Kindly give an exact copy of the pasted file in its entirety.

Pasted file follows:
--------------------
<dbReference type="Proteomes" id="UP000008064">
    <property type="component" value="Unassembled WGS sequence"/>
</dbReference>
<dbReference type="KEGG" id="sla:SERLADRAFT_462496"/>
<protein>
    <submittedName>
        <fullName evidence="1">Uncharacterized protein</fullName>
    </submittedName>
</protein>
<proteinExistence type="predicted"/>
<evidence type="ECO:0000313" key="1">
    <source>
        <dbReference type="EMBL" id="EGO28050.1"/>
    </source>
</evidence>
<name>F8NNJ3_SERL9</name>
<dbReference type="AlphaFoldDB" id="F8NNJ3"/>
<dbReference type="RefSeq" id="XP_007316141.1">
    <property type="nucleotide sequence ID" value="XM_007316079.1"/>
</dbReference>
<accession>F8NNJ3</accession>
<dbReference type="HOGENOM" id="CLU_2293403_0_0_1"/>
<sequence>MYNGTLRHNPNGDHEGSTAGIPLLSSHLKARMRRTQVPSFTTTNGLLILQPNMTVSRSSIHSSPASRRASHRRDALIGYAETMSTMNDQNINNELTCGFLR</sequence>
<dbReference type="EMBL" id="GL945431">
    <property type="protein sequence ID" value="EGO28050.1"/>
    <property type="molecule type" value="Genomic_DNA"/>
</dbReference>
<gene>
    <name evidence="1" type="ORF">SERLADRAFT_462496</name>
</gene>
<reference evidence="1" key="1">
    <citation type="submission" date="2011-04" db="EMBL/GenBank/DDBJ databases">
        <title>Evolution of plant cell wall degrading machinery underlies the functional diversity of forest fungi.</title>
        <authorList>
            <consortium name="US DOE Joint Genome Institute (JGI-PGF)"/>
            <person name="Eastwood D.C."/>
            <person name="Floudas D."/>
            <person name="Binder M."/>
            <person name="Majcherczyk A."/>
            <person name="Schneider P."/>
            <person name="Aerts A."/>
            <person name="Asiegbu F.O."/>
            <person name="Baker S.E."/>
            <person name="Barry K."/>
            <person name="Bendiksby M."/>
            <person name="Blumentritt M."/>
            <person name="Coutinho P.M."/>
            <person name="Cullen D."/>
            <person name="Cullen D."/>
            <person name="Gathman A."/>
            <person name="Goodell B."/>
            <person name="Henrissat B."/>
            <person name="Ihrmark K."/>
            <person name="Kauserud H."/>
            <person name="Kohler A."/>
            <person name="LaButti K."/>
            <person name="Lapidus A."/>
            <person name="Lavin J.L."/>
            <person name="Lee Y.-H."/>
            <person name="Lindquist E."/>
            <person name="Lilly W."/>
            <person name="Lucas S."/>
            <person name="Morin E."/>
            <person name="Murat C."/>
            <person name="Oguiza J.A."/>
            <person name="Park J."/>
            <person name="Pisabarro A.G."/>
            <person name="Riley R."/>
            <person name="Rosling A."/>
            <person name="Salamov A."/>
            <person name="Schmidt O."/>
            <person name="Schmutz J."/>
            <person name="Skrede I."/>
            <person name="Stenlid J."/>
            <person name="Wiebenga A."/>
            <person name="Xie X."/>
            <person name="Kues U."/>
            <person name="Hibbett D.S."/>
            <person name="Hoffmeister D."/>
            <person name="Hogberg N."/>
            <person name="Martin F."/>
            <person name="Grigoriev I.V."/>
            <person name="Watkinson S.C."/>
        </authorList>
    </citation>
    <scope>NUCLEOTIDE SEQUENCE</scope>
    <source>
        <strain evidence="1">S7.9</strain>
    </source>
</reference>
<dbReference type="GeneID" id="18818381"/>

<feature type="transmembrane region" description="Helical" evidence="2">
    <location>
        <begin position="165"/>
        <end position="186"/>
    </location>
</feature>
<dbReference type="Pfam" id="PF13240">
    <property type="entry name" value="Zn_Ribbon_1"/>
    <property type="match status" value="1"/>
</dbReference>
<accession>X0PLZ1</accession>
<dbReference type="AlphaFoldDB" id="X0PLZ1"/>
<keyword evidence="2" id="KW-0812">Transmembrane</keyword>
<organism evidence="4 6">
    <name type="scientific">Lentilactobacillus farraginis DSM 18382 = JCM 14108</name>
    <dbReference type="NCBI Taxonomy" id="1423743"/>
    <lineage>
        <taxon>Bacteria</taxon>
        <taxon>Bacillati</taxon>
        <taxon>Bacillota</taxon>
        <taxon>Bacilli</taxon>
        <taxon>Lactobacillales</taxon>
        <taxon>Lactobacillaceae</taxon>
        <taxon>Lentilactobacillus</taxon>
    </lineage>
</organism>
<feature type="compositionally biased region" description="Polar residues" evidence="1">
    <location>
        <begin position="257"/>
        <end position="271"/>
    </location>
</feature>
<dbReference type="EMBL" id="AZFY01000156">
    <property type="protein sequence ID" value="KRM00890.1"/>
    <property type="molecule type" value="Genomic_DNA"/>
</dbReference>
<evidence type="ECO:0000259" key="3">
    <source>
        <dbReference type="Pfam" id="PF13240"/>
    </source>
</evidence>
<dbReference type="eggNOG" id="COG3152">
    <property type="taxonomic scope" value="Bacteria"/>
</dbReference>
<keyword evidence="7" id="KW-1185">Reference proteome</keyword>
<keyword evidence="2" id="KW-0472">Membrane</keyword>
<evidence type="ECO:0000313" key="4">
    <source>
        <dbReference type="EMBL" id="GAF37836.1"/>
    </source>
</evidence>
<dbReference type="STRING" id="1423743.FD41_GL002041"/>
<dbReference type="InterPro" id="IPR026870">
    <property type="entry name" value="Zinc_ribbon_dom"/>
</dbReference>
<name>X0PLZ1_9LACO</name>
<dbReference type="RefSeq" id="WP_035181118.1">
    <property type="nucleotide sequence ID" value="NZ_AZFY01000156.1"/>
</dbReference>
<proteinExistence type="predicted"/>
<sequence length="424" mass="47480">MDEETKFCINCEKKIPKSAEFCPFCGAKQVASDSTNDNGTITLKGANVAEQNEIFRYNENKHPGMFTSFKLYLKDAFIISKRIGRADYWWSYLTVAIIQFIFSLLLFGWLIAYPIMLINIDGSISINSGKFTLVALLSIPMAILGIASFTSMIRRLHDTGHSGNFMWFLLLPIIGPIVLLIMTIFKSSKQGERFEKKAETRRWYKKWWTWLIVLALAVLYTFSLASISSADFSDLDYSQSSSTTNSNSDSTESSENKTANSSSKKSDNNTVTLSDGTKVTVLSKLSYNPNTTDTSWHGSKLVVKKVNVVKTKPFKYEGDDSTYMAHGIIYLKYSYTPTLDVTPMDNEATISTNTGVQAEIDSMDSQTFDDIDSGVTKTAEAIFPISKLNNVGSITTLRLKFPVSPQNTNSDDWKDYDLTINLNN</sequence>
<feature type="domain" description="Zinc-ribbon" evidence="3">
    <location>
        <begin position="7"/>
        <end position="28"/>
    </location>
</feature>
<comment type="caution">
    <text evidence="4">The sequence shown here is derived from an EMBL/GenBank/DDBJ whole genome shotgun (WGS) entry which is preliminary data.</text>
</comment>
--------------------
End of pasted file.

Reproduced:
<dbReference type="Proteomes" id="UP000008064">
    <property type="component" value="Unassembled WGS sequence"/>
</dbReference>
<dbReference type="KEGG" id="sla:SERLADRAFT_462496"/>
<protein>
    <submittedName>
        <fullName evidence="1">Uncharacterized protein</fullName>
    </submittedName>
</protein>
<proteinExistence type="predicted"/>
<evidence type="ECO:0000313" key="1">
    <source>
        <dbReference type="EMBL" id="EGO28050.1"/>
    </source>
</evidence>
<name>F8NNJ3_SERL9</name>
<dbReference type="AlphaFoldDB" id="F8NNJ3"/>
<dbReference type="RefSeq" id="XP_007316141.1">
    <property type="nucleotide sequence ID" value="XM_007316079.1"/>
</dbReference>
<accession>F8NNJ3</accession>
<dbReference type="HOGENOM" id="CLU_2293403_0_0_1"/>
<sequence>MYNGTLRHNPNGDHEGSTAGIPLLSSHLKARMRRTQVPSFTTTNGLLILQPNMTVSRSSIHSSPASRRASHRRDALIGYAETMSTMNDQNINNELTCGFLR</sequence>
<dbReference type="EMBL" id="GL945431">
    <property type="protein sequence ID" value="EGO28050.1"/>
    <property type="molecule type" value="Genomic_DNA"/>
</dbReference>
<gene>
    <name evidence="1" type="ORF">SERLADRAFT_462496</name>
</gene>
<reference evidence="1" key="1">
    <citation type="submission" date="2011-04" db="EMBL/GenBank/DDBJ databases">
        <title>Evolution of plant cell wall degrading machinery underlies the functional diversity of forest fungi.</title>
        <authorList>
            <consortium name="US DOE Joint Genome Institute (JGI-PGF)"/>
            <person name="Eastwood D.C."/>
            <person name="Floudas D."/>
            <person name="Binder M."/>
            <person name="Majcherczyk A."/>
            <person name="Schneider P."/>
            <person name="Aerts A."/>
            <person name="Asiegbu F.O."/>
            <person name="Baker S.E."/>
            <person name="Barry K."/>
            <person name="Bendiksby M."/>
            <person name="Blumentritt M."/>
            <person name="Coutinho P.M."/>
            <person name="Cullen D."/>
            <person name="Cullen D."/>
            <person name="Gathman A."/>
            <person name="Goodell B."/>
            <person name="Henrissat B."/>
            <person name="Ihrmark K."/>
            <person name="Kauserud H."/>
            <person name="Kohler A."/>
            <person name="LaButti K."/>
            <person name="Lapidus A."/>
            <person name="Lavin J.L."/>
            <person name="Lee Y.-H."/>
            <person name="Lindquist E."/>
            <person name="Lilly W."/>
            <person name="Lucas S."/>
            <person name="Morin E."/>
            <person name="Murat C."/>
            <person name="Oguiza J.A."/>
            <person name="Park J."/>
            <person name="Pisabarro A.G."/>
            <person name="Riley R."/>
            <person name="Rosling A."/>
            <person name="Salamov A."/>
            <person name="Schmidt O."/>
            <person name="Schmutz J."/>
            <person name="Skrede I."/>
            <person name="Stenlid J."/>
            <person name="Wiebenga A."/>
            <person name="Xie X."/>
            <person name="Kues U."/>
            <person name="Hibbett D.S."/>
            <person name="Hoffmeister D."/>
            <person name="Hogberg N."/>
            <person name="Martin F."/>
            <person name="Grigoriev I.V."/>
            <person name="Watkinson S.C."/>
        </authorList>
    </citation>
    <scope>NUCLEOTIDE SEQUENCE</scope>
    <source>
        <strain evidence="1">S7.9</strain>
    </source>
</reference>
<dbReference type="GeneID" id="18818381"/>

<feature type="transmembrane region" description="Helical" evidence="2">
    <location>
        <begin position="165"/>
        <end position="186"/>
    </location>
</feature>
<dbReference type="Pfam" id="PF13240">
    <property type="entry name" value="Zn_Ribbon_1"/>
    <property type="match status" value="1"/>
</dbReference>
<accession>X0PLZ1</accession>
<dbReference type="AlphaFoldDB" id="X0PLZ1"/>
<keyword evidence="2" id="KW-0812">Transmembrane</keyword>
<organism evidence="4 6">
    <name type="scientific">Lentilactobacillus farraginis DSM 18382 = JCM 14108</name>
    <dbReference type="NCBI Taxonomy" id="1423743"/>
    <lineage>
        <taxon>Bacteria</taxon>
        <taxon>Bacillati</taxon>
        <taxon>Bacillota</taxon>
        <taxon>Bacilli</taxon>
        <taxon>Lactobacillales</taxon>
        <taxon>Lactobacillaceae</taxon>
        <taxon>Lentilactobacillus</taxon>
    </lineage>
</organism>
<feature type="compositionally biased region" description="Polar residues" evidence="1">
    <location>
        <begin position="257"/>
        <end position="271"/>
    </location>
</feature>
<dbReference type="EMBL" id="AZFY01000156">
    <property type="protein sequence ID" value="KRM00890.1"/>
    <property type="molecule type" value="Genomic_DNA"/>
</dbReference>
<evidence type="ECO:0000259" key="3">
    <source>
        <dbReference type="Pfam" id="PF13240"/>
    </source>
</evidence>
<dbReference type="eggNOG" id="COG3152">
    <property type="taxonomic scope" value="Bacteria"/>
</dbReference>
<keyword evidence="7" id="KW-1185">Reference proteome</keyword>
<keyword evidence="2" id="KW-0472">Membrane</keyword>
<evidence type="ECO:0000313" key="4">
    <source>
        <dbReference type="EMBL" id="GAF37836.1"/>
    </source>
</evidence>
<dbReference type="STRING" id="1423743.FD41_GL002041"/>
<dbReference type="InterPro" id="IPR026870">
    <property type="entry name" value="Zinc_ribbon_dom"/>
</dbReference>
<name>X0PLZ1_9LACO</name>
<dbReference type="RefSeq" id="WP_035181118.1">
    <property type="nucleotide sequence ID" value="NZ_AZFY01000156.1"/>
</dbReference>
<proteinExistence type="predicted"/>
<sequence length="424" mass="47480">MDEETKFCINCEKKIPKSAEFCPFCGAKQVASDSTNDNGTITLKGANVAEQNEIFRYNENKHPGMFTSFKLYLKDAFIISKRIGRADYWWSYLTVAIIQFIFSLLLFGWLIAYPIMLINIDGSISINSGKFTLVALLSIPMAILGIASFTSMIRRLHDTGHSGNFMWFLLLPIIGPIVLLIMTIFKSSKQGERFEKKAETRRWYKKWWTWLIVLALAVLYTFSLASISSADFSDLDYSQSSSTTNSNSDSTESSENKTANSSSKKSDNNTVTLSDGTKVTVLSKLSYNPNTTDTSWHGSKLVVKKVNVVKTKPFKYEGDDSTYMAHGIIYLKYSYTPTLDVTPMDNEATISTNTGVQAEIDSMDSQTFDDIDSGVTKTAEAIFPISKLNNVGSITTLRLKFPVSPQNTNSDDWKDYDLTINLNN</sequence>
<feature type="domain" description="Zinc-ribbon" evidence="3">
    <location>
        <begin position="7"/>
        <end position="28"/>
    </location>
</feature>
<comment type="caution">
    <text evidence="4">The sequence shown here is derived from an EMBL/GenBank/DDBJ whole genome shotgun (WGS) entry which is preliminary data.</text>
</comment>